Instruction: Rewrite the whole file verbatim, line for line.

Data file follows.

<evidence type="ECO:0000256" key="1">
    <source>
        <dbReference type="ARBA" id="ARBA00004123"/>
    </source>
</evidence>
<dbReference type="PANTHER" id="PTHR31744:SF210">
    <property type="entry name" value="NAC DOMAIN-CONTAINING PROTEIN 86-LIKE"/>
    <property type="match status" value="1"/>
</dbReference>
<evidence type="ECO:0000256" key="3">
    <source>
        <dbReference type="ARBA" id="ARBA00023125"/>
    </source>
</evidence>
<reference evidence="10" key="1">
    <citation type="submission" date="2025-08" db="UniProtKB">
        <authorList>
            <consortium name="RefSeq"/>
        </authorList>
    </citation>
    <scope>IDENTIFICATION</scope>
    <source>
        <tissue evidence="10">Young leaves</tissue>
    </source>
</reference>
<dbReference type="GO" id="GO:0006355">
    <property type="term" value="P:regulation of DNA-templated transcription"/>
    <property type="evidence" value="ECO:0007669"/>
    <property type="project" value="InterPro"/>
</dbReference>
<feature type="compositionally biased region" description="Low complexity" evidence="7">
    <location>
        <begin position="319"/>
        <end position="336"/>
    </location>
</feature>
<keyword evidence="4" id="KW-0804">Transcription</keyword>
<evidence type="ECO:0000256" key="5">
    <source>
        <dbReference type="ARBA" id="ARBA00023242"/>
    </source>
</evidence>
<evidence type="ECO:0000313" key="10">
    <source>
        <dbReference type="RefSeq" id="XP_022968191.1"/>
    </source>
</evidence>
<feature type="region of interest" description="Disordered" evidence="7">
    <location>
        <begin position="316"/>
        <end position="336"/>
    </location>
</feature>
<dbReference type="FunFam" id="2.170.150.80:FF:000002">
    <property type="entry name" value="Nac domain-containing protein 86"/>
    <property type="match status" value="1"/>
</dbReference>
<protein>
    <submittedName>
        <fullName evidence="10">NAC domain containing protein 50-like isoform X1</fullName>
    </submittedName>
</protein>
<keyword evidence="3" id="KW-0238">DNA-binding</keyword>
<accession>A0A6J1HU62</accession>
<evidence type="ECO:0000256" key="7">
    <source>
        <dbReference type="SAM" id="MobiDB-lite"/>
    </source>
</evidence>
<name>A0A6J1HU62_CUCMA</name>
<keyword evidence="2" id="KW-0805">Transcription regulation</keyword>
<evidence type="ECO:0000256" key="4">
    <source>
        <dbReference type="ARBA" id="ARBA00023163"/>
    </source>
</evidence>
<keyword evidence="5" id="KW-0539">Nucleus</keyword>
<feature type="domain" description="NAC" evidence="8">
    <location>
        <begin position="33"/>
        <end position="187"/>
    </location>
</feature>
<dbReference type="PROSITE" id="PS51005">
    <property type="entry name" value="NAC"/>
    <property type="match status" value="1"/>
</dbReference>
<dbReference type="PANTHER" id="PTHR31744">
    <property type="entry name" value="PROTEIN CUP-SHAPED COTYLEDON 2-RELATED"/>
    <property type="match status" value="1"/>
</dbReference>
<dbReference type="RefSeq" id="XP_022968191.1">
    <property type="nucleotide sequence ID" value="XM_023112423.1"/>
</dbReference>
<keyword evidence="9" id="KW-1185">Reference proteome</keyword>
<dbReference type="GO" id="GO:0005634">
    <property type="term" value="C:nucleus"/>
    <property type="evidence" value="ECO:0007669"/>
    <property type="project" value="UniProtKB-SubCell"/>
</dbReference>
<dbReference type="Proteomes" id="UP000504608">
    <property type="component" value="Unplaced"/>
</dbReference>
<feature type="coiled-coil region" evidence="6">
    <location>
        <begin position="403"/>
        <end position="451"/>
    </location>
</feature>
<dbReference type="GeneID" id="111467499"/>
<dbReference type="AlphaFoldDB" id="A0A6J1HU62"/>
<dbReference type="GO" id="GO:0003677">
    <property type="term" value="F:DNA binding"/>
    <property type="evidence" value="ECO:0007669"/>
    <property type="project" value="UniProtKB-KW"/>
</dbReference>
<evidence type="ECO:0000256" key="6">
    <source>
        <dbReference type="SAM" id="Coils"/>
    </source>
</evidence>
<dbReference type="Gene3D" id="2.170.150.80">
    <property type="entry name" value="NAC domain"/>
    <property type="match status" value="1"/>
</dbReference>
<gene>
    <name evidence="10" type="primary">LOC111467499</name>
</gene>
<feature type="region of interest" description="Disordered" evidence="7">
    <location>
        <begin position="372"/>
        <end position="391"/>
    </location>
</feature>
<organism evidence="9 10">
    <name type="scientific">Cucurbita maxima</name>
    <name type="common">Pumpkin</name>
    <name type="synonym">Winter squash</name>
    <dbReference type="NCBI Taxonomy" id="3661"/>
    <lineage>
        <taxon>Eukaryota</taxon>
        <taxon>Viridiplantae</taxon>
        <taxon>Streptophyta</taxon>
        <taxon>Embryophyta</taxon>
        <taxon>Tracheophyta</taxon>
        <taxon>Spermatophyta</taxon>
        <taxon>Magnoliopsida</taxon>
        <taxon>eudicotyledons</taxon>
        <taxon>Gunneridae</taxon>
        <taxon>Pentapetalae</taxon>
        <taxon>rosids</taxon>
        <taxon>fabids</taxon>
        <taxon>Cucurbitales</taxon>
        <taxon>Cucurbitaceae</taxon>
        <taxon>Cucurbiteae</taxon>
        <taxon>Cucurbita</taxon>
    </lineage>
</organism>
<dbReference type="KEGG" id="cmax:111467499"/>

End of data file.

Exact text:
<evidence type="ECO:0000256" key="1">
    <source>
        <dbReference type="ARBA" id="ARBA00004123"/>
    </source>
</evidence>
<dbReference type="PANTHER" id="PTHR31744:SF210">
    <property type="entry name" value="NAC DOMAIN-CONTAINING PROTEIN 86-LIKE"/>
    <property type="match status" value="1"/>
</dbReference>
<evidence type="ECO:0000256" key="3">
    <source>
        <dbReference type="ARBA" id="ARBA00023125"/>
    </source>
</evidence>
<reference evidence="10" key="1">
    <citation type="submission" date="2025-08" db="UniProtKB">
        <authorList>
            <consortium name="RefSeq"/>
        </authorList>
    </citation>
    <scope>IDENTIFICATION</scope>
    <source>
        <tissue evidence="10">Young leaves</tissue>
    </source>
</reference>
<dbReference type="GO" id="GO:0006355">
    <property type="term" value="P:regulation of DNA-templated transcription"/>
    <property type="evidence" value="ECO:0007669"/>
    <property type="project" value="InterPro"/>
</dbReference>
<feature type="compositionally biased region" description="Low complexity" evidence="7">
    <location>
        <begin position="319"/>
        <end position="336"/>
    </location>
</feature>
<keyword evidence="4" id="KW-0804">Transcription</keyword>
<evidence type="ECO:0000256" key="5">
    <source>
        <dbReference type="ARBA" id="ARBA00023242"/>
    </source>
</evidence>
<evidence type="ECO:0000313" key="10">
    <source>
        <dbReference type="RefSeq" id="XP_022968191.1"/>
    </source>
</evidence>
<feature type="region of interest" description="Disordered" evidence="7">
    <location>
        <begin position="316"/>
        <end position="336"/>
    </location>
</feature>
<dbReference type="FunFam" id="2.170.150.80:FF:000002">
    <property type="entry name" value="Nac domain-containing protein 86"/>
    <property type="match status" value="1"/>
</dbReference>
<protein>
    <submittedName>
        <fullName evidence="10">NAC domain containing protein 50-like isoform X1</fullName>
    </submittedName>
</protein>
<keyword evidence="3" id="KW-0238">DNA-binding</keyword>
<accession>A0A6J1HU62</accession>
<evidence type="ECO:0000256" key="7">
    <source>
        <dbReference type="SAM" id="MobiDB-lite"/>
    </source>
</evidence>
<name>A0A6J1HU62_CUCMA</name>
<keyword evidence="2" id="KW-0805">Transcription regulation</keyword>
<evidence type="ECO:0000256" key="4">
    <source>
        <dbReference type="ARBA" id="ARBA00023163"/>
    </source>
</evidence>
<keyword evidence="5" id="KW-0539">Nucleus</keyword>
<feature type="domain" description="NAC" evidence="8">
    <location>
        <begin position="33"/>
        <end position="187"/>
    </location>
</feature>
<dbReference type="PROSITE" id="PS51005">
    <property type="entry name" value="NAC"/>
    <property type="match status" value="1"/>
</dbReference>
<dbReference type="PANTHER" id="PTHR31744">
    <property type="entry name" value="PROTEIN CUP-SHAPED COTYLEDON 2-RELATED"/>
    <property type="match status" value="1"/>
</dbReference>
<dbReference type="RefSeq" id="XP_022968191.1">
    <property type="nucleotide sequence ID" value="XM_023112423.1"/>
</dbReference>
<keyword evidence="9" id="KW-1185">Reference proteome</keyword>
<dbReference type="GO" id="GO:0005634">
    <property type="term" value="C:nucleus"/>
    <property type="evidence" value="ECO:0007669"/>
    <property type="project" value="UniProtKB-SubCell"/>
</dbReference>
<dbReference type="Proteomes" id="UP000504608">
    <property type="component" value="Unplaced"/>
</dbReference>
<feature type="coiled-coil region" evidence="6">
    <location>
        <begin position="403"/>
        <end position="451"/>
    </location>
</feature>
<dbReference type="GeneID" id="111467499"/>
<dbReference type="AlphaFoldDB" id="A0A6J1HU62"/>
<dbReference type="GO" id="GO:0003677">
    <property type="term" value="F:DNA binding"/>
    <property type="evidence" value="ECO:0007669"/>
    <property type="project" value="UniProtKB-KW"/>
</dbReference>
<evidence type="ECO:0000256" key="6">
    <source>
        <dbReference type="SAM" id="Coils"/>
    </source>
</evidence>
<dbReference type="Gene3D" id="2.170.150.80">
    <property type="entry name" value="NAC domain"/>
    <property type="match status" value="1"/>
</dbReference>
<gene>
    <name evidence="10" type="primary">LOC111467499</name>
</gene>
<feature type="region of interest" description="Disordered" evidence="7">
    <location>
        <begin position="372"/>
        <end position="391"/>
    </location>
</feature>
<organism evidence="9 10">
    <name type="scientific">Cucurbita maxima</name>
    <name type="common">Pumpkin</name>
    <name type="synonym">Winter squash</name>
    <dbReference type="NCBI Taxonomy" id="3661"/>
    <lineage>
        <taxon>Eukaryota</taxon>
        <taxon>Viridiplantae</taxon>
        <taxon>Streptophyta</taxon>
        <taxon>Embryophyta</taxon>
        <taxon>Tracheophyta</taxon>
        <taxon>Spermatophyta</taxon>
        <taxon>Magnoliopsida</taxon>
        <taxon>eudicotyledons</taxon>
        <taxon>Gunneridae</taxon>
        <taxon>Pentapetalae</taxon>
        <taxon>rosids</taxon>
        <taxon>fabids</taxon>
        <taxon>Cucurbitales</taxon>
        <taxon>Cucurbitaceae</taxon>
        <taxon>Cucurbiteae</taxon>
        <taxon>Cucurbita</taxon>
    </lineage>
</organism>
<dbReference type="KEGG" id="cmax:111467499"/>